International Center for Fabry Disease
We continue to provide comprehensive evaluation of patients and carriers of Fabry disease on our General Clinical Research Center (GCRC). The GCRC at the Icahn School of Medicine is an inpatient and outpatient unit that is separate from the rest of the hospital and is staffed by nurses who are specifically educated about Fabry disease.
A complete evaluation of patients typically requires a stay of four to five weekdays during which consultations with experts in cardiology, renal disease, neurology, ophthalmology, pulmonary, ear nose and throat and pain are obtained. Each member of this team of consultants has a particular interest in Fabry disease and they are all committed to providing state-of-the-art care to our patients. Laboratory tests also are performed during a stay on the GCRC and include analyses of peripheral blood and urine and the performance of a variety of special studies including magnetic resonance imaging (MRI), renal sonogram, echo cardiogram, and pulmonary function testing. At the conclusion of these studies, a complete discussion of the results and their interpretation is held during a consultation with the patient and family, and specific recommendations for current and future management are made.
We cloned the gene for a-galactosidase A, the enzyme deficient in Fabry disease, and have identified specific mutations within the gene that result in this disorder. These include small deletions of portions of the gene and point mutations, which are single mistakes in the gene that can be likened to the mistake one would find in a misspelled word. For most families, it is now possible to identify the mutation that is present in their a-galactosidase A gene permitting the diagnosis of Fabry disease and the identification of carrier females by the direct detection of the molecular defect. These analyses also have been useful in increasing our understanding of the underlying defects that result in Fabry disease.
Prenatal diagnosis is available in our laboratory for all female carriers of Fabry disease who have a 25% risk in each pregnancy of having an affected male. These studies require a sample of fetally derived tissue that can be obtained either by chorionic villus sampling (CVS), which can be performed as early as the ninth week of pregnancy, or by amniocentesis, which is performed at approximately 16 weeks after the last menstrual period. Besides the fact that it can be performed very early in pregnancy, CVS has the advantage of providing results within 2 to 3 days, if an adequate sample is obtained, whereas amniocentesis results are not available for at least 10 days. Regardless of the method chosen, it is recommended that patients come to Mount Sinai for their procedure. However, if this presents an extreme hardship, other arrangements can be made after discussion with our Center. Call the toll free number to speak with our genetic counselor or one of our expert physicians (1-866-FABRY MD).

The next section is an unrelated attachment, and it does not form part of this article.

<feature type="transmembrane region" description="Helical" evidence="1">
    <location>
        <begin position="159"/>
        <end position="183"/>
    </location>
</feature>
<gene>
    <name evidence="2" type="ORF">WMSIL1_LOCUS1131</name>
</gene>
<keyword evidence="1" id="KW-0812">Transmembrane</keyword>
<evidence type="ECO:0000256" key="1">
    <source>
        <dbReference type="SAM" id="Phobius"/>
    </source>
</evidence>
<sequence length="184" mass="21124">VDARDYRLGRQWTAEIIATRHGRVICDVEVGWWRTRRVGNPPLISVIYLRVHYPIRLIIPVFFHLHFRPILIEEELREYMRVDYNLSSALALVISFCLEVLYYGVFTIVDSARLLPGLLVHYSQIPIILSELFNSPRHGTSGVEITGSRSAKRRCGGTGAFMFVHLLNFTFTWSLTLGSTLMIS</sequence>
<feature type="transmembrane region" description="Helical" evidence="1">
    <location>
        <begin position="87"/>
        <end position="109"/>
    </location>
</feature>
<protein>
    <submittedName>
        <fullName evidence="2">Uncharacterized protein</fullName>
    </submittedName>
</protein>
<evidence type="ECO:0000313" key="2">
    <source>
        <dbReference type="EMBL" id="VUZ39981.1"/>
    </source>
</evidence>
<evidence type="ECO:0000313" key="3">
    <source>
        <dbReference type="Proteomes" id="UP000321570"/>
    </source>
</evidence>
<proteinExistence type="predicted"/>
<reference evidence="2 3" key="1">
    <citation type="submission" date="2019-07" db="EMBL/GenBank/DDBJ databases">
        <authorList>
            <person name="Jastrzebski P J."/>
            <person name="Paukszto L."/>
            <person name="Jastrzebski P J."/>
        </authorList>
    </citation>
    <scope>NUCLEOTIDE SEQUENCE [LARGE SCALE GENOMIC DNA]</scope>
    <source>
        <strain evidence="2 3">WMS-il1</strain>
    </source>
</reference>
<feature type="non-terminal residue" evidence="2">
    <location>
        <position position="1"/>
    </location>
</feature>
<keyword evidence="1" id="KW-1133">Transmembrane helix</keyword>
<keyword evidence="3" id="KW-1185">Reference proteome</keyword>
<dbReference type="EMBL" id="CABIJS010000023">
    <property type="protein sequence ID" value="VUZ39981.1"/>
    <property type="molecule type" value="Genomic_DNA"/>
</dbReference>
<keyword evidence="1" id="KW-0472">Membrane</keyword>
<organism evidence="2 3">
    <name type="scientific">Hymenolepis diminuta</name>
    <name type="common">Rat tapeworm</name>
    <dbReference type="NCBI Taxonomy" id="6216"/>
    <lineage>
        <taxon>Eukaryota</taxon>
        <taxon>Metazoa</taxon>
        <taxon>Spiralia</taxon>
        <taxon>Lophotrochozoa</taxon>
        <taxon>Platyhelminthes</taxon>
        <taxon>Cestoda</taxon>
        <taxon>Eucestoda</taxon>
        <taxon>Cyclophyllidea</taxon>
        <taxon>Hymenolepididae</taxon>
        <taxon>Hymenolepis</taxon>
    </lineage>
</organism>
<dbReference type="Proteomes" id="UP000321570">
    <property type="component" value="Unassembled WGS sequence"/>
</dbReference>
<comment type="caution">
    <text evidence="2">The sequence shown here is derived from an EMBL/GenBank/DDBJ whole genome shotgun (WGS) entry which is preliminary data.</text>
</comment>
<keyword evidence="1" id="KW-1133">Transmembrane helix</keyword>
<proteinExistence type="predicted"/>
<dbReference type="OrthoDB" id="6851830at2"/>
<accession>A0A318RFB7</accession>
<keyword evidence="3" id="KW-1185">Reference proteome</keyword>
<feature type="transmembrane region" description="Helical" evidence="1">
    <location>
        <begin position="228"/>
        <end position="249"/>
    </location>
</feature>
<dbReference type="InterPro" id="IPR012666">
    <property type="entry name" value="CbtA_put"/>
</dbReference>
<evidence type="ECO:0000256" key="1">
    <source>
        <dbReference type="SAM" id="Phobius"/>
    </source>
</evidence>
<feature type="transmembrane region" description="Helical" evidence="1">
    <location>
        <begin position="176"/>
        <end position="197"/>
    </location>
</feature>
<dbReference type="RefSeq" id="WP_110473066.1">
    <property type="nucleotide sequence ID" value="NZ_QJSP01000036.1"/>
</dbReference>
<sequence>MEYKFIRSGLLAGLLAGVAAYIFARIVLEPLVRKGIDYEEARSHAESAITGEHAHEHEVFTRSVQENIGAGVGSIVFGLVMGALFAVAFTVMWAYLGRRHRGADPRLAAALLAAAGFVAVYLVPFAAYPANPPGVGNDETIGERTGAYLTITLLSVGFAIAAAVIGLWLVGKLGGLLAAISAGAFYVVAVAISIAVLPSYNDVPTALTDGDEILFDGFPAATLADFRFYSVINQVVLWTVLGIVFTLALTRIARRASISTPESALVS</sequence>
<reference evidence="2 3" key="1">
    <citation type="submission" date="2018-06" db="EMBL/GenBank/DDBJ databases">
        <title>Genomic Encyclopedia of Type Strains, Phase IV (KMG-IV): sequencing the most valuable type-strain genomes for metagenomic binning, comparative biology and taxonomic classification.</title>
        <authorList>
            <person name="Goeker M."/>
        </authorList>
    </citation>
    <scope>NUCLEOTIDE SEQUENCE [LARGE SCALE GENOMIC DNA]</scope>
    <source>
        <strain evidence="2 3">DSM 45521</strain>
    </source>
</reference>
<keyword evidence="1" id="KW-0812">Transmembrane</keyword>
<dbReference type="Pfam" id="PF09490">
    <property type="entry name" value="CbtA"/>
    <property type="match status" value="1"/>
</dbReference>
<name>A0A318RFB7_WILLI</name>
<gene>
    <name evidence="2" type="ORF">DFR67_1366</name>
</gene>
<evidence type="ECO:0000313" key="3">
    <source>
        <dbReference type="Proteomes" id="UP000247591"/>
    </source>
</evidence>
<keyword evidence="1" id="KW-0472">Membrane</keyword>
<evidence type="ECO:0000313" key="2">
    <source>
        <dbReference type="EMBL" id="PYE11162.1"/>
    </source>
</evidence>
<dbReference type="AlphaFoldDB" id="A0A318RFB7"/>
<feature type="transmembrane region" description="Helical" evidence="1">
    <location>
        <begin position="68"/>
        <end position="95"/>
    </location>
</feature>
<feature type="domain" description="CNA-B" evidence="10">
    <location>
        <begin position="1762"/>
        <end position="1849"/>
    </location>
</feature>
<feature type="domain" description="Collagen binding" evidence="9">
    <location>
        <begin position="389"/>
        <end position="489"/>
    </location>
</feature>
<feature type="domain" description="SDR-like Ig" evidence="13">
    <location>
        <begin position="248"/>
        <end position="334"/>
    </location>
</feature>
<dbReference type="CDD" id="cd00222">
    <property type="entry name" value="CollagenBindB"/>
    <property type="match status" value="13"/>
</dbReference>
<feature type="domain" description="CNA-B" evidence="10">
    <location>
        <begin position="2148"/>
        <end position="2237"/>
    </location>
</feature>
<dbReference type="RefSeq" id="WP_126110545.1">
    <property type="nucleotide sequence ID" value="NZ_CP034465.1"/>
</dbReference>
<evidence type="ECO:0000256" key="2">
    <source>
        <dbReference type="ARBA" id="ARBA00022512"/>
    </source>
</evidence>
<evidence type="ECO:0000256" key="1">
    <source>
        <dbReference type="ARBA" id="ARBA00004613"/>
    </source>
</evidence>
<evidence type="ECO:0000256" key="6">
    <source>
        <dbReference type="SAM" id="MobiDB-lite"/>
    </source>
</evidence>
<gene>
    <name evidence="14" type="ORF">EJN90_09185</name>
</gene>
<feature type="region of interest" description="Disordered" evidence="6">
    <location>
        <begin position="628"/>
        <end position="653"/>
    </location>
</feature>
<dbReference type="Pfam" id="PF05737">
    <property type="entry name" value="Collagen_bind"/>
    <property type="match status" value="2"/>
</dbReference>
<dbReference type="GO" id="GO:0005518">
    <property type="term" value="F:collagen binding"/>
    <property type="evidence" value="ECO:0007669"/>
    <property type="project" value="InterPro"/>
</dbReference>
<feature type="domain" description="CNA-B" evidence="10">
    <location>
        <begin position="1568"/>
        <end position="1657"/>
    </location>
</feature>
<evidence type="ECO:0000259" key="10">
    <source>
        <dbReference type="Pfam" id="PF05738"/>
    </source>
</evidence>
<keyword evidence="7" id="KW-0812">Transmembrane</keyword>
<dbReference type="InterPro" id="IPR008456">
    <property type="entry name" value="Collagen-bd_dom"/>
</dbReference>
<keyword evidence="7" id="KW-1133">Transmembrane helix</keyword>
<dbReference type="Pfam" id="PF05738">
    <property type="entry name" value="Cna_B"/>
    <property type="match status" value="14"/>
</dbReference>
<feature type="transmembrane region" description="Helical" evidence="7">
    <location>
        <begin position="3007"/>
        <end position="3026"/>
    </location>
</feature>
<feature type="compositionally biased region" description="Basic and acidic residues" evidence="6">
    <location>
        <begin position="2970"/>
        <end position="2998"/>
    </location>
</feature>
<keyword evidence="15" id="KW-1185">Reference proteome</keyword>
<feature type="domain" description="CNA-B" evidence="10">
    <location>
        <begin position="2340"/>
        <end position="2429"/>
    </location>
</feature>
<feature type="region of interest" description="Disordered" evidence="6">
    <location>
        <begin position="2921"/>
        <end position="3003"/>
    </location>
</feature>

Prospects for Therapy
Through ongoing efforts in our laboratory, we have been involved in the development of enzyme replacement therapy for Fabry disease. We cloned the gene for a-galactosidase A, achieved its production in cells grown in the Laboratory, and performed preclinical studies in "Fabry Mice". These animal studies provided the rationale for human clinical trials. In 1998, an FDA reviewed Phase 1/ 2 clinical trial was performed at Mount Sinai with 15 Fabry Patients. This study evaluated various enzyme doses and their dose-response clearance of the accumulated glycolipid in key tissues including the blood, skin, kidneys, heart, and liver. Based on the results, an FDA-reviewed Phase 3 clinical trial was conducted. This was a double-blind placebo-controlled, randomized multicenter study involving 58 patients with Fabry disease in four countries (US, France, England, and the Netherlands). This study achieved its primary goal of demonstrating that the enzyme effectively cleared the accumulated glycolipid from key cells in the kidney, as well as from cells in the skin and heart. Currently, we are recruiting patients for a Phase 4 clinical trial which is being conducted at Mount Sinai and at other sites throughout the world.